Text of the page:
888-833-8385

A Road by Any Other Name

May 21, 2022 by ProofreadingPal in Grammar

While it may seem confusing to have an Elm Street in the same city as an Elm Lane, there is an actual purpose behind all the different names we give to places cars use, so in this post, let’s look at the different meanings those words convey in US English.

CONTINUE READING

Respectively: Explained

May 5, 2022 by ProofreadingPal in Grammar

The word “respectively” is extremely useful, but only if you use it correctly. It’s useless (though often used) when ”respectively” doesn’t have something to be respective to.

CONTINUE READING

Grammatical Metaphor: A Quick Guide

April 26, 2022 by ProofreadingPal in Grammar

Grammatical metaphor may seem complex, but it is actually something we use rather automatically and frequently in speaking and writing. Becoming aware and intentional about using it, however, can improve our writing in several ways.

CONTINUE READING

More Commonly Confused Words: Y and Wherefore

April 16, 2022 by ProofreadingPal in Grammar

There are occasions when the living language is unsettled; no firm rule guides us, and confusion reigns. And for some peculiar reason, these occasions tend to crop up when the letter Y is involved.

CONTINUE READING

Figurative Language: What It Is and When to Use It

April 1, 2022 by ProofreadingPal in Grammar

igurative and literal speech, often confused, are important to understand, and both serve their purposes in writing. So, in today’s post, I will provide information about figurative and literal language and some tips for knowing when to use each.

CONTINUE READING

Commonly Confused Irregular Words

March 10, 2022 by ProofreadingPal in Grammar

Words derived from the same root might change their spellings when used as nouns or verbs, or when going from singular and plural, and adding to the confusion, some of these irregular spellings follow predictable patterns, while other stay, well, irregular.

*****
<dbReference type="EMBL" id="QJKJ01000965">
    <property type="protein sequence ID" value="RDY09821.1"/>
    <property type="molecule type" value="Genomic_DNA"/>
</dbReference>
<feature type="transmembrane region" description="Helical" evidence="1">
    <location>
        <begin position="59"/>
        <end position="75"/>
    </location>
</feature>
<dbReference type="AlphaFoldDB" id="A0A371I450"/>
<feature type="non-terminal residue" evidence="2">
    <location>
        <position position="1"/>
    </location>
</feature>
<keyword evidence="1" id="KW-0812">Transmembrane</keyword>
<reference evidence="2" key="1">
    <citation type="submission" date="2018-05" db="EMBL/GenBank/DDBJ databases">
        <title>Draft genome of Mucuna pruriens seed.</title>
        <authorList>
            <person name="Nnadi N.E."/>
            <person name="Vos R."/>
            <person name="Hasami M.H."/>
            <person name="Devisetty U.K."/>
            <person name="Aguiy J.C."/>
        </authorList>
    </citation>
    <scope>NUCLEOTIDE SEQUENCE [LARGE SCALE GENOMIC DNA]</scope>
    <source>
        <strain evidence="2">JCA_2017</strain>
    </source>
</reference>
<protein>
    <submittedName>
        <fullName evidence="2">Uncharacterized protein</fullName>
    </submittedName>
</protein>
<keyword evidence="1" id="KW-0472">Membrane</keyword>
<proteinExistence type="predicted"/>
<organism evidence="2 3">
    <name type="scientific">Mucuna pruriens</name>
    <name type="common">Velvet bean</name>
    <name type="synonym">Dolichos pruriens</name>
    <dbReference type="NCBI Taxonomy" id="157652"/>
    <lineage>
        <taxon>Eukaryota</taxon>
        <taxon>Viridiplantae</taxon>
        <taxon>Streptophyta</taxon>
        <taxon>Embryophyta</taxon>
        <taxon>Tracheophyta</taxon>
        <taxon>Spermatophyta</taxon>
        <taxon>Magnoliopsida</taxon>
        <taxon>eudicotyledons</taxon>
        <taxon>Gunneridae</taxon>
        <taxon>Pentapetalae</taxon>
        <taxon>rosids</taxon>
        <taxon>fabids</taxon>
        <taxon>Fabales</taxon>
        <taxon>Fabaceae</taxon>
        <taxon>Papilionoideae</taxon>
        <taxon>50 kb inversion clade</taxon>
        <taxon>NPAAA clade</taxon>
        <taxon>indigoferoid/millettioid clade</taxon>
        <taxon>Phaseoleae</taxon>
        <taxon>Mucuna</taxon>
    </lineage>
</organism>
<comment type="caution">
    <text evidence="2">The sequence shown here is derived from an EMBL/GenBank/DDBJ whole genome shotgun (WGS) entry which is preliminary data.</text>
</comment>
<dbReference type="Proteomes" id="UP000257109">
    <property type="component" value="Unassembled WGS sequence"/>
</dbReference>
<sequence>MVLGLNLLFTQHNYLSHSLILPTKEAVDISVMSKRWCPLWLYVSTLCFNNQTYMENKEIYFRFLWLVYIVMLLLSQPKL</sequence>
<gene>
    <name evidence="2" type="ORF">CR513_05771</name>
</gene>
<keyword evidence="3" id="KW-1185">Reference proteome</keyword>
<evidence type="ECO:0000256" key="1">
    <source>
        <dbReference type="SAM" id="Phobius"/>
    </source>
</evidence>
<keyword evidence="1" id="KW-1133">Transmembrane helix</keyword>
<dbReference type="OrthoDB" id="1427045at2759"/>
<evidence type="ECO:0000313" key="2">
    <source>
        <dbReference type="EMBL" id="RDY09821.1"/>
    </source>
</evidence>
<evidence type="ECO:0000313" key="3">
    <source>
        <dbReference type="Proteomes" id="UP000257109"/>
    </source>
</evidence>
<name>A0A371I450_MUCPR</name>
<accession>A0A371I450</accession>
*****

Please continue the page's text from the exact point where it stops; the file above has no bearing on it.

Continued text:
CONTINUE READING

Use a Modifier or a Hyphen, Not Both

January 22, 2022 by ProofreadingPal in Grammar

Recently, I’ve been noticing an increase in the error of putting a hyphen between a modifier and the word it modifies. I did mention once in a post on hyphens, “When the words in front of nouns are already modifiers (adverbs or adjectives), no hyphen is used,” but I didn’t elaborate. So, that’s what I’d like to do today.

CONTINUE READING

Guide to Tricky Plurals: Surnames, Joint Possessives

December 11, 2021 by ProofreadingPal in Grammar

We’re used to speaking and writing as individuals; writing from the whole family means navigating some quirks of grammar and spelling. But as the angels in the old Christmas carols like to say, fear not! Your friends at ProofreadingPal are here to help.

CONTINUE READING

Five Common Student Writing Problems

September 30, 2021 by ProofreadingPal in Grammar

In today’s post, I will focus on the needs of one of our large client groups: students. Specifically, I will  review some of the most common problems we proofreaders see in student papers.

CONTINUE READING

When and When Not to Use Em Dashes

September 27, 2021 by ProofreadingPal in Grammar

The en dash is used mostly for number ranges (e.g., 1928–1972) and in some stylebooks to suggest a hierarchical or interactive relationship between two nouns (e.g., father–son relationship). Except when people use an en dash when they want to us an em dash, writers tend to use en dashes properly. It’s em dashes that get abused.

CONTINUE READING

Foreign Loan Words, Diacritics, and AutoCorrect